How to Know the Backyard Burn Laws in Your Area

A field of dry crops burning.

Whether you own or rent, part of home maintenance involves clean up around the property. While some people haul trash off to the dump, many find it more efficient to burn materials. Ridding your yard of garbage and debris can be an ongoing process and the regulations regarding burning can be confusing and inconsistent. Whether you use a burn barrel for paper debris, want to enjoy a backyard fire in the fire pit, or need to monitor a field burn for your crops, it’s important to know the burn regulations in your area. Here’s how to keep up to date.

Government Sites

Find the government site with information about your area. The Department of Environmental Quality (DEQ) is one resource. When we think of fire restrictions, we often think of hazards in the form of fires spreading to neighboring structures or fields. But fires also affect air quality and bans are put in place when the DEQ feels that burning in stagnant air conditions could create breathing hazards. Depending on where you’re located, the Bureau of Land Management, the Forestry Department for your state, or another government agency may provide the most up-to-date information. Search online for "fire restrictions in my area” to get the most relevant information.

Call the Fire Department

A stone firepit in a backyard.

Your local fire department is a great resource for finding out the current regulations for your burn. Remember that not all fires are created equal and while one activity might be allowed, another may be part of a current ban. For example, grilling is typically allowed during a burn ban, but a backyard campfire, even in a pit, may not be.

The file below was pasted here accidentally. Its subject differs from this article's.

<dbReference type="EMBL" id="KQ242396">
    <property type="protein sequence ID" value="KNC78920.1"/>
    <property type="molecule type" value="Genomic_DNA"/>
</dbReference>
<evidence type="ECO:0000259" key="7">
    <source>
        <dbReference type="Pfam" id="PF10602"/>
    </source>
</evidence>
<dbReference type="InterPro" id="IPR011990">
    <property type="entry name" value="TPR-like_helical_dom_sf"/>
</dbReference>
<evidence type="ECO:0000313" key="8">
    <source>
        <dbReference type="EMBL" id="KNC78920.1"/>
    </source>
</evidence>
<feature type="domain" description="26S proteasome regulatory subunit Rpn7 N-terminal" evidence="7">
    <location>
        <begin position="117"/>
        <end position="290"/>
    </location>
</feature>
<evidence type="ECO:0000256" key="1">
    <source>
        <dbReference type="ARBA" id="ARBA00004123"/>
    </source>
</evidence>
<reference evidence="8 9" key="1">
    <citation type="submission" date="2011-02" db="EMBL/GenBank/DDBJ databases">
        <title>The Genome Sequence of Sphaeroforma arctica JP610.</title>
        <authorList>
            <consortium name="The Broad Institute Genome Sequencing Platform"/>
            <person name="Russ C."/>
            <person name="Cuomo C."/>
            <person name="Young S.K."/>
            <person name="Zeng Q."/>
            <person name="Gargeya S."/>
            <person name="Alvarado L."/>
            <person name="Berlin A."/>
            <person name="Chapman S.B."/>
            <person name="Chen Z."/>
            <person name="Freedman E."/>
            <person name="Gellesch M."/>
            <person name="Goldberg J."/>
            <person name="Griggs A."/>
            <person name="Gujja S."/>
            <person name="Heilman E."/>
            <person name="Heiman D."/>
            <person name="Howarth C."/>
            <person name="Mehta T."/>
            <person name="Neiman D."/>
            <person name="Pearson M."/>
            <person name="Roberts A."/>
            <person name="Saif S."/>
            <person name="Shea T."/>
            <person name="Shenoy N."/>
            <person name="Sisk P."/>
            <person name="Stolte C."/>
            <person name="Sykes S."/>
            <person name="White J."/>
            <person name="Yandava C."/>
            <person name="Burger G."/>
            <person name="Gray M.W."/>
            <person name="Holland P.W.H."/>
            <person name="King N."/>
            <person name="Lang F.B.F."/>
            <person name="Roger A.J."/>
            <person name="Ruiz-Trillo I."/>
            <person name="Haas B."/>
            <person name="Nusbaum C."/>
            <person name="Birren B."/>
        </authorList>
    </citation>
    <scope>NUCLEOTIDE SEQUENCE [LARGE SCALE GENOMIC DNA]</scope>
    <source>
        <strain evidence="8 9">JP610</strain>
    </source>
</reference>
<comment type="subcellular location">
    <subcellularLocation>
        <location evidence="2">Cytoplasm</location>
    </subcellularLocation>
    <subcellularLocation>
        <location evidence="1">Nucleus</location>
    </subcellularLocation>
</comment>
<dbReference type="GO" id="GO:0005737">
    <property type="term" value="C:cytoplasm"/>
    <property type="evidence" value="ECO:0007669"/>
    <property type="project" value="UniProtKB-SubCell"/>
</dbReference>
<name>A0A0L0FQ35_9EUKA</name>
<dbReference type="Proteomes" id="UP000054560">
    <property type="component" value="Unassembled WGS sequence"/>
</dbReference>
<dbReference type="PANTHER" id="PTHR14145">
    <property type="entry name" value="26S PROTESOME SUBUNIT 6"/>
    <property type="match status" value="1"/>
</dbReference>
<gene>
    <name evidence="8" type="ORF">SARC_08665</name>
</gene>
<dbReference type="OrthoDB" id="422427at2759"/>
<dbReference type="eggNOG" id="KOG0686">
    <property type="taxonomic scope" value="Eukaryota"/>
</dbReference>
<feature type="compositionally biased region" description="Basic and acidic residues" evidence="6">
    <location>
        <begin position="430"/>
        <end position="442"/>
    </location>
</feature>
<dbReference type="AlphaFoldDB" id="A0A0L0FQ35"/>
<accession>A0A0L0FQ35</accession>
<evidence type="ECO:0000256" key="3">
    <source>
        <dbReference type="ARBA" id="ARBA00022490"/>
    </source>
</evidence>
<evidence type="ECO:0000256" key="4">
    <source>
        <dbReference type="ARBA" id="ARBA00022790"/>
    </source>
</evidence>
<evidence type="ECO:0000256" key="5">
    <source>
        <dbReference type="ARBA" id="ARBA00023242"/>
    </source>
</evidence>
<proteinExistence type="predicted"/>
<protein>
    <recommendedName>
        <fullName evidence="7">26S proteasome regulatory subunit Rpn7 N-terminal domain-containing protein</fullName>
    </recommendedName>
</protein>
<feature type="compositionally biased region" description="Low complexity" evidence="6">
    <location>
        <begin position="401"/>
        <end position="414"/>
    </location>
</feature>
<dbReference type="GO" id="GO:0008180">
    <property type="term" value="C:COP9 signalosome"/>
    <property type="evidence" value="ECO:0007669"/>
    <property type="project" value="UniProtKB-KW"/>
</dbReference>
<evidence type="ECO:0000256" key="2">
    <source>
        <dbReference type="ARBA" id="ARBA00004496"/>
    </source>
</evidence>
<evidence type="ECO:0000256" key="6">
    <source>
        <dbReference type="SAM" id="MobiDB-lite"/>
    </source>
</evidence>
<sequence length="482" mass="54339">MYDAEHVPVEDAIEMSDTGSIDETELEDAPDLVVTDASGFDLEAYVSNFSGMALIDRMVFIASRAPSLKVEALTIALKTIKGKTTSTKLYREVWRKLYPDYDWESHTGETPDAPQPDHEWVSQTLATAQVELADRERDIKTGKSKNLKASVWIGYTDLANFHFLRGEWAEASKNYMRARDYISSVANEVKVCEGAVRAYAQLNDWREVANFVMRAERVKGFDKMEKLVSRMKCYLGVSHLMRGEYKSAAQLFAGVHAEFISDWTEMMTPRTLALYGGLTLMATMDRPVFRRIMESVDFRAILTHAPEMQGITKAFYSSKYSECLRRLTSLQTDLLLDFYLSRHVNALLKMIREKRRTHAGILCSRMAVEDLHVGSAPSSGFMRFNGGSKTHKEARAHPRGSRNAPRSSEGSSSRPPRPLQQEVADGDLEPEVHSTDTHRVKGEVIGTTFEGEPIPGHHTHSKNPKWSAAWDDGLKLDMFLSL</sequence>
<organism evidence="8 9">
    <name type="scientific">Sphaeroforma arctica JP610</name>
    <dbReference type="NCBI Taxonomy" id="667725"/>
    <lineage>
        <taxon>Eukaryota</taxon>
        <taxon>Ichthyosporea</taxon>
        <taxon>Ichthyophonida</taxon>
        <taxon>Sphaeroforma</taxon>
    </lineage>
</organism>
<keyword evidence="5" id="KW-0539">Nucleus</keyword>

Get a Permit

One way to ensure that you've satisfied the local regulations is to get a permit for your burn. Again, each situation is different so communicate your needs, make sure your action is approved, and always keep a hose or other water source nearby.

Get on Social Media

If you have a FaceBook page, subscribe to the local news and community pages. During burn season, regulations will be a hot topic. Also look to pages that report local news. When a burn ban is in effect, the headlines will often announce it.

Check Often

A pile of yard trash burning.

Regardless of what the report said yesterday or even this morning, burn classifications can change within hours. Make sure that you have the most recent information to avoid fines or, worse, dangerous situations. The regulatory committees that make these decisions put a lot of thought and research into them, so don’t take chances. You would not want to be responsible for a backyard burn that gets out of control.

Use Caution While Camping

Fire bans not only apply to backyard burns, but also restrict camping activities. You will want to check current regulations before you leave for your camping trip. A ban not only limits your ability to have a campfire, but may also restrict the use of any open-flame device including backpacking stoves and cookstoves. Pay attention to the roadside signs that post notifications of the fire danger level. If the fire danger is high, there is likely a ban in place. Check with the forest service information station in the area you plan to camp. Also check out the welcome board at your campground for posted information regarding campfires.

Other Activities

Remember that fire restrictions include other activities that can create a potentially hazardous spark such as welding or using a chainsaw. You can educate yourself further by understanding the fire restrictions prohibitions. Also, regardless of the time of year, always put cigarettes and cigars in safe disposal areas to avoid igniting a fire.

Fire safety is everyone’s responsibility. Fortunately, we have professionals to guide us in the decisions we make about when to burn, what to burn, and how to go about having any type of fire. The bottom line is that you ever plan to have any sort of fire, it’s best to check with local officials to ensure you’re operating within the legal guidelines.